How does my dog get fleas and ticks?
Your dog can be exposed to fleas & ticks when they spend time outside - even in the safety of your backyard - and if they are in close proximity with a flea-infested pet.
Can fleas and ticks spread from my dog to my home and family?
Yes - both fleas and ticks can hitch a ride into your home by way of your dog. Once inside, fleas are quick to reproduce and a female flea can lay between 20 - 30 eggs per day (sometimes more!) Not all eggs remain on your pet, as they can drop off and into your carpet, furniture, and anywhere else your pup frequents, dispersing the population throughout your home.
Can my dog get fleas and ticks if they are primarily an indoor dog?
Yes - fleas and ticks can be found in your backyard, often brought there by wildlife such as rats, raccoons, and squirrels.
What health problems can fleas and ticks cause my dog?
Ingestion of fleas during grooming can lead to intestinal parasites in your dog. A flea infestation can lead to anemia. The primary diseases passed by ticks are Lyme disease, Ehrlichiosis, Anaplasmosis, Rocky Mountain Spotted Fever, Babesiosis, Bartonellosis, and Hepatozoonosis.
How effective are flea and tick medications?
The flea and tick medications that are available through our office and other veterinarians are incredibly effective; most will start killing fleas & ticks within a few hours! They are also meticulously tested to ensure your pup's safety.
What is the difference between over-the-counter and prescription flea and tick medications?
Most often, over-the-counter flea medication is not as effective as prescription preventatives, as they have not been as rigorously tested and they abide by lesser standards. Over-the-counter preventatives also don't have a manufacturer guarantee in the event that your dog experiences adverse side effects. Prescription-grade flea and tick preventatives are veterinarian-approved and backed by their manufacturers for palatability & safety.
What different types of flea and tick preventative treatments are there?
Our office provides primarily oral flea & tick preventatives but also carries a topical option.
What will my veterinarian recommend for flea and tick treatment?
Our veterinarians offer multiple options based on your dogs lifestyle and their potential for exposure. For most comprehensive coverage, our doctors recommend dogs an external parasite preventative and a heartworm & intestinal parasite preventative once every month.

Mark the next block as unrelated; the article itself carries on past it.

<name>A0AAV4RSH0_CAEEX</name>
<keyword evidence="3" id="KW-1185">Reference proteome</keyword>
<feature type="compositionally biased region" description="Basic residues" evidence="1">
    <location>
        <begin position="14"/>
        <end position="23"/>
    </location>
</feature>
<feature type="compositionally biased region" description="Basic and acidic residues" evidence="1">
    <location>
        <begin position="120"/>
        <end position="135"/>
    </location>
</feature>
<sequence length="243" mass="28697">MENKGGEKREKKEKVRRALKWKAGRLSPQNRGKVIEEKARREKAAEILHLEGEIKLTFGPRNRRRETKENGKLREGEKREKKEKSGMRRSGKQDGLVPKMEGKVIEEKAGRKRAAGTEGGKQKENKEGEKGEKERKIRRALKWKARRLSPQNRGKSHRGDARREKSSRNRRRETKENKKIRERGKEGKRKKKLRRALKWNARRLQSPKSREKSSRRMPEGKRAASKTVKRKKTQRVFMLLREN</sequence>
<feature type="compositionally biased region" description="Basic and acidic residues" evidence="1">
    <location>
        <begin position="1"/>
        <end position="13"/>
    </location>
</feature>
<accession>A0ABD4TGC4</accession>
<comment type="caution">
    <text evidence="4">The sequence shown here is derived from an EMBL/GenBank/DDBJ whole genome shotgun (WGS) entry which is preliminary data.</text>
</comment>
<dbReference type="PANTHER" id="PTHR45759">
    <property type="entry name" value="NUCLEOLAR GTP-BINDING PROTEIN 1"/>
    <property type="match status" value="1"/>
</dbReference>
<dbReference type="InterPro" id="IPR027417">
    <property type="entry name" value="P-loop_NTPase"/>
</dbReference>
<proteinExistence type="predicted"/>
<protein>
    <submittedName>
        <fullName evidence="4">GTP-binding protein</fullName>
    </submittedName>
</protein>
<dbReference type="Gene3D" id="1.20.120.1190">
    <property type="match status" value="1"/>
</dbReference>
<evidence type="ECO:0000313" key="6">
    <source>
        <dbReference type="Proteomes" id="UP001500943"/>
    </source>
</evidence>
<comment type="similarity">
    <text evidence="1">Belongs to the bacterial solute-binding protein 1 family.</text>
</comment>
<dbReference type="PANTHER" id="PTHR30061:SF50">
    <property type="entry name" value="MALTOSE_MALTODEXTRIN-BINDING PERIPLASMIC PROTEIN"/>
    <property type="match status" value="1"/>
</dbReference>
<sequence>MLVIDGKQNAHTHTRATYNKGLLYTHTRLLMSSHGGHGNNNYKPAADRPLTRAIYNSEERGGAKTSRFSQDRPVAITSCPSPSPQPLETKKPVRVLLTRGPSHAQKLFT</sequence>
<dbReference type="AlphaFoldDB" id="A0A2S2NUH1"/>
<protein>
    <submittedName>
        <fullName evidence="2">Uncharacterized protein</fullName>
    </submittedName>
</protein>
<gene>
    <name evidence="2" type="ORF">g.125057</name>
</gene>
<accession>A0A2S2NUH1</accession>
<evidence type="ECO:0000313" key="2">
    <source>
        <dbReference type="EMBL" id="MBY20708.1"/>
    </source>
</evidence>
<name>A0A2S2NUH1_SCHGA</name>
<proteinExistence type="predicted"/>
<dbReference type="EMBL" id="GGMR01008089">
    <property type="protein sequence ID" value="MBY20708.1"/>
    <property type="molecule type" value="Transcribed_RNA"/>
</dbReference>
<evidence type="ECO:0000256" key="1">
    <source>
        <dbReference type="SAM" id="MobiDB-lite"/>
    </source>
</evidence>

How can I identify fleas on my dog?
Fleas can be visible when inspecting the fur closest to the skin on lighter colored dogs or by using a flea comb, which traps fleas in between it's closely spaced teeth. Fleas also leave behind "flea dirt," which is dried blood, after they have consumed a blood meal - this is characterized by small dark flecks or flakes.
How can I identify ticks on my dog?
The ticks you can find on your dog vary in size, from tiny nymphs to engorged adults. Adult ticks that have indulged in a blood meal are the easiest to spot, although sometimes owners can mistake a growth for a tick. Ticks have eight legs like a spider, primarily located around the head/upper quadrant of the body, and are often brown or red in color.
What should I do if I see fleas or ticks on my dog?
If you aren't sure, give us a call to confirm whether or not your pup is on flea and tick preventative. Fleas & ticks do need to make contact with your pet before the preventative can kill them off, so it's not unusual to occasionally find a live specimen on your dog. However, if your pup is not protected, your vet may recommend a blood test if you find a tick attached. Fleas proliferate quickly, so your vet may prescribe a preventative to handle an initial infestation and then a long term preventative to be given monthly to keep fleas at bay.
If you have questions regarding fleas and ticks, give us a call. We want to help your dog to remain flea and tick-free!